Is a sequel to Monster Brawl something that you’re actively working on?

Jesse Thomas Cook: We developed a story for a sequel and it would be much bigger than the first one, with a bigger budget. There is also talk of a remake and we’re exploring that. We have three more projects this year, so we’re kind of focusing on them, but we’re definitely open to expanding this into a franchise if anything comes up.

Is this something you’ve considered taking to the small screen? I feel like this is something that could work in an episodic format.

Jesse Thomas Cook: Yeah, I think it could work that way. Much like a wrestling show, where you’d have different characters coming in and out. Because they fight to the death, you could kill some off and bring some back to life. I think it could work in that setting, but we haven’t really explored that option yet.

You brought a lot of talent together for this independent production. Was it difficult to get any of these actors to sign on?

Jesse Thomas Cook: For the monsters themselves, we hired amateur wrestlers from Canada, with the exception of Frankenstein. He was played by Robert Maillet, who was in the WWE back in the 90s. For the commentators, Art Hindle has always been a good friend of ours. He lived in the next town over for a while and Dave Foley grew up there. They knew each other, so it was kind of a homecoming for them. Having them in the movie was great, because we really wanted the sharp tongue dialogue to come across.

Getting Kevin Nash and Jimmy Hart was just a matter of talking to their agents. It helped for our credibility that we already had other actors on board. Jimmy was such a trooper and helped build sets when he wasn’t on screen. Kevin Nash is just a monster of a man and we wanted a huge guy like that.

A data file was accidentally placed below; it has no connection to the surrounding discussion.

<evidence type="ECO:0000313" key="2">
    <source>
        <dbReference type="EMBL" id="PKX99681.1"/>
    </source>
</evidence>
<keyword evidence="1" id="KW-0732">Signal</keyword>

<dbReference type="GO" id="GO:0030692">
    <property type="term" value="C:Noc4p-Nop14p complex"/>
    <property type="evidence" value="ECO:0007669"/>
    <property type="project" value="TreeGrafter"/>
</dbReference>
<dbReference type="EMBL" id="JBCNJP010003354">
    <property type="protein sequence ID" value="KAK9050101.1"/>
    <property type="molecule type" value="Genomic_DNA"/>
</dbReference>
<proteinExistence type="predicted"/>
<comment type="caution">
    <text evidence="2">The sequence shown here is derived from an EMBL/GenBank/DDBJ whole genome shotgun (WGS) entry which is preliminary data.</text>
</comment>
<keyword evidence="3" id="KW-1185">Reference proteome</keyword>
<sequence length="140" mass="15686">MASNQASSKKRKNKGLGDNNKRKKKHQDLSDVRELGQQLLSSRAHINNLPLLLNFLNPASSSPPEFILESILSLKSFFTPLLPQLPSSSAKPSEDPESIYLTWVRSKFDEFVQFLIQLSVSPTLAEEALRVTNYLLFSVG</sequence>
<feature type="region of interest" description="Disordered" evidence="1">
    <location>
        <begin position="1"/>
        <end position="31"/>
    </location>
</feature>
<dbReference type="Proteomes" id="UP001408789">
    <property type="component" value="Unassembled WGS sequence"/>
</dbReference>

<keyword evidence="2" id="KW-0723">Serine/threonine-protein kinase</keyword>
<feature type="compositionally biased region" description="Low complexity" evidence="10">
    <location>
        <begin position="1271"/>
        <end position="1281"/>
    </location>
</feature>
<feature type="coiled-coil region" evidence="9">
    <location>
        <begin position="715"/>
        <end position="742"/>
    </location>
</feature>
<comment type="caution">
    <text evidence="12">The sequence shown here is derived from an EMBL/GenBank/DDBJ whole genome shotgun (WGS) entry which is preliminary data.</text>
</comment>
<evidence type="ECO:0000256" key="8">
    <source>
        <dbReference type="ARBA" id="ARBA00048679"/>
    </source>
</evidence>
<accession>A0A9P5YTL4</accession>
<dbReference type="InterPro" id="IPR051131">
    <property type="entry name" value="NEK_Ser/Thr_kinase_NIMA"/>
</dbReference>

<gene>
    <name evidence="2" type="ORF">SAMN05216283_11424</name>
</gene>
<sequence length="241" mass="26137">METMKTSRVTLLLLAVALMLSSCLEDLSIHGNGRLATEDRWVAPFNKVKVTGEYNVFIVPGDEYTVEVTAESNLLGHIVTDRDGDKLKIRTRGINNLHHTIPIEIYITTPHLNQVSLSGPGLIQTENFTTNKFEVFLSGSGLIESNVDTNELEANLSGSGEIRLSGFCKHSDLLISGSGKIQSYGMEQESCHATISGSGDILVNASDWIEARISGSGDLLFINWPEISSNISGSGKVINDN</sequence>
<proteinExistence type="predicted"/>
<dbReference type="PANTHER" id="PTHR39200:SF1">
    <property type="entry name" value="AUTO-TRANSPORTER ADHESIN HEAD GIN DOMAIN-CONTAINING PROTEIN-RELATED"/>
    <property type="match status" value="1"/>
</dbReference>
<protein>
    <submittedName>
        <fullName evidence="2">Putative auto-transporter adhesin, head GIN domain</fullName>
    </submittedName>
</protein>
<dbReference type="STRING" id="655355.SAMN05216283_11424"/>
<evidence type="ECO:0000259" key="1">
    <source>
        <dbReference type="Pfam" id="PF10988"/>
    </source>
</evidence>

With Lance Henriksen, it was a boon for us to get him. He was at Toronto at the time for a FanExpo convention and we called up his voice agent. He’s always helped young filmmakers and it was a dream come true to work with him. He had this Mortal Kombat-like voice of god, which gave the movie a video game style to it as well.

We have many independent filmmakers who read Daily Dead. What advice would you give to those who are trying to move forward on their own project?

Jesse Thomas Cook: Surrounding yourself with people you trust is big, whether it is friends or people you meet along the way. You need a core team who believes in the project and believes in you. Also, learn the business side of things. We spent years trying to turn short films into feature films and drove out to Hollywood a few times to pitch scripts, but that never seems to work.

I think it comes down to having the will and drive to make it happen. For us, it was a collection of small town investors.  We went back to the drawing board and realized that you have to make it happen for yourself. Know when to stop too, because if the script isn’t going anywhere, maybe it isn’t the right one. Just never give up and eventually it will pay off. You just need to find that right project that you believe in and surround yourself with the right people.